Post by Hobbes » Wed Jul 11, 2018 2:19 pm

Andy mentioned you were helping support a friend who was hiking the PCT this year. I recall Schmalz - who did Cottonwood to the OR border a few years ago - saying he thought TM to Sonora (N Yosemite) was the hardest section he encountered. Not just the snow, but all the water crossings as well.

I guess Austin is gunning to finish by 8/1 so that he jump over to the AT. Crazy, huh? There's another couple out there trying to do the calendar year triple crown.

I just gotta laugh to myself.

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Re: PCT 24 hr Challenge

Post by alpinemike » Wed Jul 11, 2018 4:23 pm

Yep I supported him and got a bit of an ass kicking on that section from TM to Sonora! My buddy said exactly the same. Hardest section so far and he's now in NorCal and he hasn't had anything come close to it. 7 water crossings I recall where you got your feet wet and more where we avoided them somehow. I met someone who was doing the triple crown in a year. He had finished most of the AT and did about 1000 miles on the CDT already when I met him in TM. That was early June. I wouldn't be surprised if he's only a week behind Austin or maybe 2.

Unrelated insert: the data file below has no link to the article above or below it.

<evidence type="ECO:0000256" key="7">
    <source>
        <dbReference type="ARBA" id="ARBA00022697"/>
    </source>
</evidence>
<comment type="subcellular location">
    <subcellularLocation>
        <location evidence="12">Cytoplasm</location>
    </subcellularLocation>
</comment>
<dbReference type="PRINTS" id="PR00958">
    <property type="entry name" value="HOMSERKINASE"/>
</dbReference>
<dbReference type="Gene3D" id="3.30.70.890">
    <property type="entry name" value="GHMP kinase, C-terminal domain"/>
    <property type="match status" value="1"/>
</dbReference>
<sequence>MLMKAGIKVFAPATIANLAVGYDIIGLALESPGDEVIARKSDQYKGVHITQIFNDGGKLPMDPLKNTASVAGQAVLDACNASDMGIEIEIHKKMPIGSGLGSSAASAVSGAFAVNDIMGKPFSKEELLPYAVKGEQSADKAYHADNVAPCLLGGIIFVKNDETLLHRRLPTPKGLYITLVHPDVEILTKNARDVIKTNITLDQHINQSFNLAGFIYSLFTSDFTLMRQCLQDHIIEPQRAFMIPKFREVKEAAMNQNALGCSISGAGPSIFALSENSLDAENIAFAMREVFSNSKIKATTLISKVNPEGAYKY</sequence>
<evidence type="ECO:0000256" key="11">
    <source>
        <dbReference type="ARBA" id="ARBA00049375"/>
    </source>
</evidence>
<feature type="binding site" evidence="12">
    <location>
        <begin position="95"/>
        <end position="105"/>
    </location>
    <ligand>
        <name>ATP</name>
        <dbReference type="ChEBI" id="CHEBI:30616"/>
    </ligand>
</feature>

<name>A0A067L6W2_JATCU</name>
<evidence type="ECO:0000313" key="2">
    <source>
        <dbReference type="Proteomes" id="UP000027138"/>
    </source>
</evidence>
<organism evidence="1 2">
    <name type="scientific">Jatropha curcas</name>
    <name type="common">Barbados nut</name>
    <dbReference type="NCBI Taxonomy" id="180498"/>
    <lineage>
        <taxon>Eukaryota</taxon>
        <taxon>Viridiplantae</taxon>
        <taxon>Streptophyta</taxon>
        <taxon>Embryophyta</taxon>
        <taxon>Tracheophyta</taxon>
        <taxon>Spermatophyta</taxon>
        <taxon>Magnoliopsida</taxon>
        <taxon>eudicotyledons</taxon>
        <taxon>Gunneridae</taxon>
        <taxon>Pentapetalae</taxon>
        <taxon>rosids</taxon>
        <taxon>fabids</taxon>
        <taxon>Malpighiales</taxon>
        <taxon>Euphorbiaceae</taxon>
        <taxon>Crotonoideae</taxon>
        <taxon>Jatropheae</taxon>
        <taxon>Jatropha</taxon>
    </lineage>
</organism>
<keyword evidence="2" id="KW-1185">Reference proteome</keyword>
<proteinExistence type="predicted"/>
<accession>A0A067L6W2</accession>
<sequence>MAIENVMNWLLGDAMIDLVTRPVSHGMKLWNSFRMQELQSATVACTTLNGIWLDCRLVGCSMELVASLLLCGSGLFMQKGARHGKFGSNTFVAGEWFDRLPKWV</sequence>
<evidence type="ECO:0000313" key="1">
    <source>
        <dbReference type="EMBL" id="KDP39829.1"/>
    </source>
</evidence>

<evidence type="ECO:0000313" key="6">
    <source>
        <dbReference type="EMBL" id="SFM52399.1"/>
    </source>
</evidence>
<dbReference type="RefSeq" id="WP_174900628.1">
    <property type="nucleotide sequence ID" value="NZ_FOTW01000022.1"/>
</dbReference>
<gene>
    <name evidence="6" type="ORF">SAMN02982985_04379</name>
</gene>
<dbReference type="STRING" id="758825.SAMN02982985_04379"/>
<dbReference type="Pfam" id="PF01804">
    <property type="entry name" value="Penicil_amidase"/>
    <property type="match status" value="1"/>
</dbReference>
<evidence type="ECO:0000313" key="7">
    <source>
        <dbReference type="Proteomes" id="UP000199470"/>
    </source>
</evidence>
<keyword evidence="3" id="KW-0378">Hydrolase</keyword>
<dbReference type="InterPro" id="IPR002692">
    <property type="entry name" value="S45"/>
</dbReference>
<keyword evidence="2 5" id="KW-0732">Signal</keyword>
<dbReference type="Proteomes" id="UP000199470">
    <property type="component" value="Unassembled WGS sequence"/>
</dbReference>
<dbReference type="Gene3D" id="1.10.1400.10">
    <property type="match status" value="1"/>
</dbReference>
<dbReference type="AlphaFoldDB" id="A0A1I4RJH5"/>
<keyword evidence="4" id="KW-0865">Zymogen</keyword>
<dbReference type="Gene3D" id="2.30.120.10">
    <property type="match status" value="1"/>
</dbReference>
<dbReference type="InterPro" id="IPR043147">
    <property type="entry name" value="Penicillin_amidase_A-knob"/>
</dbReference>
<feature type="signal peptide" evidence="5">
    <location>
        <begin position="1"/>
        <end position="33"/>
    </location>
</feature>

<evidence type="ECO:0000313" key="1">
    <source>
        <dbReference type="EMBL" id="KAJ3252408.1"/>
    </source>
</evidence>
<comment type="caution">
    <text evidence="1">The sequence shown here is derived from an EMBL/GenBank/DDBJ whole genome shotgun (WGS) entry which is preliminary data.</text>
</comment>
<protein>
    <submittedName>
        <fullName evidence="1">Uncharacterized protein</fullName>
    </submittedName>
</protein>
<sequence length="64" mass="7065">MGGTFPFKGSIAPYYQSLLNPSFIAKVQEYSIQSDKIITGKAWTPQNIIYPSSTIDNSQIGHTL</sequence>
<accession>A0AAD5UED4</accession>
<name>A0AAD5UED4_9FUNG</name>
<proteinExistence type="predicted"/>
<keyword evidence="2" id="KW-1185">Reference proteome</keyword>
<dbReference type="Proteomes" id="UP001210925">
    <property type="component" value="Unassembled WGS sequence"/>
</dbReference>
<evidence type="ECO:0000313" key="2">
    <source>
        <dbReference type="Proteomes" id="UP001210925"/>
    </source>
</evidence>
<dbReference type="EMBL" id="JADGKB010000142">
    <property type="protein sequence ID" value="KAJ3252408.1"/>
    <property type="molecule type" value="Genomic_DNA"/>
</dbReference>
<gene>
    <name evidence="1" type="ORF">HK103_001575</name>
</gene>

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chulavista
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Re: PCT 24 hr Challenge

Post by chulavista » Wed Jul 11, 2018 7:34 pm

How much does a mile cost?

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Tom_H
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Re: PCT 24 hr Challenge

Post by Tom_H » Wed Jul 11, 2018 9:31 pm

Hobbes wrote:the two seemed to represent the best of what hikers should be like
Could you expand on that? I didn't know there was a standard of what hikers should be like. Seriously, I don't know what that's supposed to mean.

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Re: PCT 24 hr Challenge

Post by rightstar76 » Thu Jul 12, 2018 3:21 am

Tom_H, what came to my mind was this quote:
In our entertainment-driven culture, especially among younger users, wilderness has become not so much a place to find quiet reflection as a playground for physical and mental testing. How far? How fast? How high? Does all this activity fatally compromise wilderness? Perhaps not, but it does change it.
William Tweed, Uncertain Path: A Search for the Future of National Parks, Page 113

I think in an age of changing perceptions of wilderness and even legislation (didn't we have a thread on whether mountain bikes should be allowed in wilderness areas a while back?), this is an issue that definitely needs to be discussed.